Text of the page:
In making its forecast, the central bank is less worried about domestic factors than external ones, particularly the issue of how the “fiscal cliff” scenario in the United States will play out. Uncertainty in the European Union economy has declined, while foreign fund flows should be closely monitored in the wake of Japan’s recent leadership change, he said.
Growth in Thailand’s gross domestic product will be supported by the government’s acceleration of budgeting for infrastructure projects, which will in turn boost private investment, Methee said.
“The central bank will monitor the inflationary effects of the nationwide implementation of the higher daily minimum wage on January 1, but the move is not expected to affect inflation as much as previously feared,” he said.
The BOT yesterday announced that GDP grew in November from the month before thanks to strong domestic consumption and investment.
Methee added that domestically, there were almost no serious risk factors facing the Thai economy next year. Therefore, it is possible that GDP could register growth of more than 4.6 per cent, driven by domestic consumption and private investment.
If the state agencies boost spending, it will stimulate spending by the private sector, including investment in infrastructure. Possible risk factors include political instability and the impacts of the Bt300 daily minimum wage, the director said.
The country’s economy expanded last month on spending by the private sector and domestic consumption, while the export situation improved. The consumption index for the private sector expanded 1.8 per cent from October.
Private-sector investment also expanded 1.8 per cent month on month in November, thanks to investment in machinery to boost production to serve the rising consumption.
Looking at interest rates, Barclays Research, convinced that the Thai economy will continue to prosper in 2013, believes the BOT’s policy rate will be kept unchanged unless the global economy experiences a severe downturn that affects the recovery in exports.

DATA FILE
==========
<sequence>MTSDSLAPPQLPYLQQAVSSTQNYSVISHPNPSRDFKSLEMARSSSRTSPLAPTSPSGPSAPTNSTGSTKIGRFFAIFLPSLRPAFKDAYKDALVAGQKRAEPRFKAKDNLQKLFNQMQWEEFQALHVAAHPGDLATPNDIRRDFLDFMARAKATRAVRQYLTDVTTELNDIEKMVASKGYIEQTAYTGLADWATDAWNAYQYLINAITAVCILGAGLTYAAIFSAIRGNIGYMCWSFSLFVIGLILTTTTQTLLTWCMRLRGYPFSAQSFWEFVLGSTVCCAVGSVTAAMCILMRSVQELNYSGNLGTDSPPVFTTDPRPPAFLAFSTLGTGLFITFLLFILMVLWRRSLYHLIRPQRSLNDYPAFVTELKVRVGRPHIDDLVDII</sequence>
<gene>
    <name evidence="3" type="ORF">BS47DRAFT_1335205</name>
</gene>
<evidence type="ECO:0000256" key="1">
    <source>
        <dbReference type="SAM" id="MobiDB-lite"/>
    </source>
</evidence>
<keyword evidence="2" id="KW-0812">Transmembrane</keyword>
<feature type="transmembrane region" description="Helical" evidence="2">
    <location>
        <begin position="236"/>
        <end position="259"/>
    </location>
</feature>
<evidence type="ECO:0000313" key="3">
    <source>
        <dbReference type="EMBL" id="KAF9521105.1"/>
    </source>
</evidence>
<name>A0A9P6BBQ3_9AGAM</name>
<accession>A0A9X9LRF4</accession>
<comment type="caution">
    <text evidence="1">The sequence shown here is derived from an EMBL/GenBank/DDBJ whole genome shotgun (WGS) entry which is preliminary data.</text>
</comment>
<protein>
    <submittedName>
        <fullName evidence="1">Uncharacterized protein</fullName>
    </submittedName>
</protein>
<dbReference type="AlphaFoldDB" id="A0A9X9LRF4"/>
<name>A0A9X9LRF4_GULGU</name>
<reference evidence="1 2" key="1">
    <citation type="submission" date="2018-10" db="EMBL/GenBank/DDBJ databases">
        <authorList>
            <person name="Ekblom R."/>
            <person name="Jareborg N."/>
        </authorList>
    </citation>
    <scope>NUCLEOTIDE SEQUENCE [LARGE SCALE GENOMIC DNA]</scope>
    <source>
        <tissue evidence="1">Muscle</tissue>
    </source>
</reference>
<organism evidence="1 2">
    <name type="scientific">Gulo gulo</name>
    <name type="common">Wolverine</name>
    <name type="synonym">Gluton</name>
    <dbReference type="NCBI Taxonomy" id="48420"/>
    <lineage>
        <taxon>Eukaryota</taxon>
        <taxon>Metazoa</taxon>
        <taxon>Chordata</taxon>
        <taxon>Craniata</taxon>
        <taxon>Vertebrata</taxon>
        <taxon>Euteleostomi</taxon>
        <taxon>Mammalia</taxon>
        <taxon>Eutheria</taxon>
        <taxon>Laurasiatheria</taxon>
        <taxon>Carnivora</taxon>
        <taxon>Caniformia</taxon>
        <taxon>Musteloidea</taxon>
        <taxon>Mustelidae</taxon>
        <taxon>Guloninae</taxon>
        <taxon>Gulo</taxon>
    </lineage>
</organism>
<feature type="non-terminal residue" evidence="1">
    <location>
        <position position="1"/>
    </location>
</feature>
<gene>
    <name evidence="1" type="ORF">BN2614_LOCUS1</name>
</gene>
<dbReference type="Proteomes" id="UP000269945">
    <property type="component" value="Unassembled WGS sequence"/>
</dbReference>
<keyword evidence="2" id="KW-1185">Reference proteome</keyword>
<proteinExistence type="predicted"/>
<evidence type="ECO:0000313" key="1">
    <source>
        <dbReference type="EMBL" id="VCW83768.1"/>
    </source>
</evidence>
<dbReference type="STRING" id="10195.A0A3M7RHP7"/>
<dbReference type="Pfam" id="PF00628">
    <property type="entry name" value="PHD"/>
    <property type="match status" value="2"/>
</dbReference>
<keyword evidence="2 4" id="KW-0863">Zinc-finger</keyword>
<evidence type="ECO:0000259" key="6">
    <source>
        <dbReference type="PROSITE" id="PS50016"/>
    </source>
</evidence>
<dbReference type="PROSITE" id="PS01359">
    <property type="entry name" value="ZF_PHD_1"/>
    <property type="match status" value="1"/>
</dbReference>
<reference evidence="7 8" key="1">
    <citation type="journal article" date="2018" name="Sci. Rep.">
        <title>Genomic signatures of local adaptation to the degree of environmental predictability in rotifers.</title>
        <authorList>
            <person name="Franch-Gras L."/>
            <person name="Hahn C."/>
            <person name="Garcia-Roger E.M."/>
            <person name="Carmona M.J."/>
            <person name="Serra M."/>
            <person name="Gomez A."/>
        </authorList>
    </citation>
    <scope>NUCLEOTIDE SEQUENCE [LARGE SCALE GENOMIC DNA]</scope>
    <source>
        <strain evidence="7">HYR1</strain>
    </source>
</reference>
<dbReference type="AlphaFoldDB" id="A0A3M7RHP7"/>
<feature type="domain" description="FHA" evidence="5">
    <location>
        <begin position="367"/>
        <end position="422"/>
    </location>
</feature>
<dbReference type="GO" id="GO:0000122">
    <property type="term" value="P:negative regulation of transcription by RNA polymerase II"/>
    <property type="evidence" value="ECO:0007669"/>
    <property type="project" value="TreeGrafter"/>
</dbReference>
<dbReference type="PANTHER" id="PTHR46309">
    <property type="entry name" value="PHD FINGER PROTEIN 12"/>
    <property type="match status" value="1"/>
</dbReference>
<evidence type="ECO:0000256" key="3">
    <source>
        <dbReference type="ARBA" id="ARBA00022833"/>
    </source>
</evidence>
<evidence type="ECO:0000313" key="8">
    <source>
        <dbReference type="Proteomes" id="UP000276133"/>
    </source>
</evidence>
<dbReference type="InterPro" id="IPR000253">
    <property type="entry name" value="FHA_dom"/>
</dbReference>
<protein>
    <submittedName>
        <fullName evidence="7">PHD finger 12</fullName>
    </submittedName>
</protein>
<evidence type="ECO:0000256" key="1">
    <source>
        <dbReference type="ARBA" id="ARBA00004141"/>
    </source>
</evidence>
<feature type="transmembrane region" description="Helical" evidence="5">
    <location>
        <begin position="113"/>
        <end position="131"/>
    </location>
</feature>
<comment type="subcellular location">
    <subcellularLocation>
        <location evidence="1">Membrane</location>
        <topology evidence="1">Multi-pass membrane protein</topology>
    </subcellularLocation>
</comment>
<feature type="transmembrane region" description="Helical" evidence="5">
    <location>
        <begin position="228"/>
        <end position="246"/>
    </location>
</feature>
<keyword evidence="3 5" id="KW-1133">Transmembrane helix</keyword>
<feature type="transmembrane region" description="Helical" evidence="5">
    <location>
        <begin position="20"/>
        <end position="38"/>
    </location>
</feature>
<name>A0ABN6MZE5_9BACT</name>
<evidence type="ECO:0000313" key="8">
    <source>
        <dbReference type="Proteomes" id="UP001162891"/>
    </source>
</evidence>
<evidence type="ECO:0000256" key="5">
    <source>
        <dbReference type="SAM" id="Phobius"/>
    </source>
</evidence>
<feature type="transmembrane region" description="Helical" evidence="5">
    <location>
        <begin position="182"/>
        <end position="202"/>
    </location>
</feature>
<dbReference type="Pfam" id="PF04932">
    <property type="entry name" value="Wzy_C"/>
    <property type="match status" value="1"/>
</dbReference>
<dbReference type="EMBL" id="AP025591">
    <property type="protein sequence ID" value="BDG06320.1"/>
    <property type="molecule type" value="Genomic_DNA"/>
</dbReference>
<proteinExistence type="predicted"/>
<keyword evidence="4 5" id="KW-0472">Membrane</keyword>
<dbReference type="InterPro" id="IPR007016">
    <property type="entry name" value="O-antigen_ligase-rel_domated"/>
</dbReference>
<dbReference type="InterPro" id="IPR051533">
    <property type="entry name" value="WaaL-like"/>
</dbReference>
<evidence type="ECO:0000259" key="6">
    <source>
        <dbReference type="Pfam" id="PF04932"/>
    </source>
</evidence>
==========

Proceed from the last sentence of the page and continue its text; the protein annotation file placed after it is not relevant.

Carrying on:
The BOT’s Monetary Policy Committee will hold its first meeting of 2013 on January 9.
“We believe incoming global indicators will heavily influence the central bank’s reaction function, but the bar for further monetary easing has been raised significantly,” Rahul Bajoria, an analyst at Barclays, said in a research note.
Export value in November rose 6.7 per cent from October to US$19.332 million (Bt591.85 million). Excluding gold, export growth for the month was 7.8 per cent, led by electronics products. Exports of agricultural products shrank, mainly because of a drop in rice exports.
Exports are expected to stabilise or improve from here on, Methee said.
Imports in November were worth $18.705 million, down 1.9 per cent from the previous month. Excluding gold, imports grew 5.2 per cent month on month, led by imports of raw materials and capital goods.
The picture for the tourism sector was also rosy. The number of inbound tourists stood at 2.1 million, up 6.3 per cent on a monthly basis.
Unemployment remained low, while headline inflation in November was 2.74 per cent and core inflation was 1.85 per cent. Core inflation excludes food and energy prices.